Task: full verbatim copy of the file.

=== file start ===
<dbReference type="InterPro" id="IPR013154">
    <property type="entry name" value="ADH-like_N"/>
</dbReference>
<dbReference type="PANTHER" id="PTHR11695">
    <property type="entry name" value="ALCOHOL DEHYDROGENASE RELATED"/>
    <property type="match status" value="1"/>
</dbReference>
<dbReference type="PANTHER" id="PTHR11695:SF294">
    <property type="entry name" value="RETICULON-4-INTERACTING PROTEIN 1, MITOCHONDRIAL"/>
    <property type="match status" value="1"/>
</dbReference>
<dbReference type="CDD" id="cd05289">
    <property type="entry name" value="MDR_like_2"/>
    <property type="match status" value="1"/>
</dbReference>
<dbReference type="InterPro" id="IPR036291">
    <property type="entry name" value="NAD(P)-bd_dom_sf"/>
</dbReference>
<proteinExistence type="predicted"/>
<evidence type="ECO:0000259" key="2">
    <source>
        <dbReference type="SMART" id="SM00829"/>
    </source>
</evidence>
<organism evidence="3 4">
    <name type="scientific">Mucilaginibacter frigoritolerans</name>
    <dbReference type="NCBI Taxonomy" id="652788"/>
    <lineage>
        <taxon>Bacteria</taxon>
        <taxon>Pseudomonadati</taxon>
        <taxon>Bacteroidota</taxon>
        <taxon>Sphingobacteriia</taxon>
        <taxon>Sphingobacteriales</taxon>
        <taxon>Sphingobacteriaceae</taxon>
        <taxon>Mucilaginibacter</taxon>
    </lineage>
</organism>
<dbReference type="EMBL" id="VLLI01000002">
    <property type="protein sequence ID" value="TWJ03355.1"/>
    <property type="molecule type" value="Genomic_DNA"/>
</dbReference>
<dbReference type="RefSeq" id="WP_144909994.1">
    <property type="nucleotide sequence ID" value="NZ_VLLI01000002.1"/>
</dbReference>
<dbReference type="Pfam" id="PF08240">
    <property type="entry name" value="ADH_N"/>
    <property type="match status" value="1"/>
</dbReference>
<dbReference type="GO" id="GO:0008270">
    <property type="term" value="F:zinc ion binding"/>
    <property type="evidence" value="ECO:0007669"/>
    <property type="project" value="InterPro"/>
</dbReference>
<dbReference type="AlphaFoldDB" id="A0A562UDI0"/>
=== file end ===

<dbReference type="InterPro" id="IPR013154">
    <property type="entry name" value="ADH-like_N"/>
</dbReference>
<dbReference type="PANTHER" id="PTHR11695">
    <property type="entry name" value="ALCOHOL DEHYDROGENASE RELATED"/>
    <property type="match status" value="1"/>
</dbReference>
<dbReference type="PANTHER" id="PTHR11695:SF294">
    <property type="entry name" value="RETICULON-4-INTERACTING PROTEIN 1, MITOCHONDRIAL"/>
    <property type="match status" value="1"/>
</dbReference>
<dbReference type="CDD" id="cd05289">
    <property type="entry name" value="MDR_like_2"/>
    <property type="match status" value="1"/>
</dbReference>
<dbReference type="InterPro" id="IPR036291">
    <property type="entry name" value="NAD(P)-bd_dom_sf"/>
</dbReference>
<proteinExistence type="predicted"/>
<evidence type="ECO:0000259" key="2">
    <source>
        <dbReference type="SMART" id="SM00829"/>
    </source>
</evidence>
<organism evidence="3 4">
    <name type="scientific">Mucilaginibacter frigoritolerans</name>
    <dbReference type="NCBI Taxonomy" id="652788"/>
    <lineage>
        <taxon>Bacteria</taxon>
        <taxon>Pseudomonadati</taxon>
        <taxon>Bacteroidota</taxon>
        <taxon>Sphingobacteriia</taxon>
        <taxon>Sphingobacteriales</taxon>
        <taxon>Sphingobacteriaceae</taxon>
        <taxon>Mucilaginibacter</taxon>
    </lineage>
</organism>
<dbReference type="EMBL" id="VLLI01000002">
    <property type="protein sequence ID" value="TWJ03355.1"/>
    <property type="molecule type" value="Genomic_DNA"/>
</dbReference>
<dbReference type="RefSeq" id="WP_144909994.1">
    <property type="nucleotide sequence ID" value="NZ_VLLI01000002.1"/>
</dbReference>
<dbReference type="Pfam" id="PF08240">
    <property type="entry name" value="ADH_N"/>
    <property type="match status" value="1"/>
</dbReference>
<dbReference type="GO" id="GO:0008270">
    <property type="term" value="F:zinc ion binding"/>
    <property type="evidence" value="ECO:0007669"/>
    <property type="project" value="InterPro"/>
</dbReference>
<dbReference type="AlphaFoldDB" id="A0A562UDI0"/>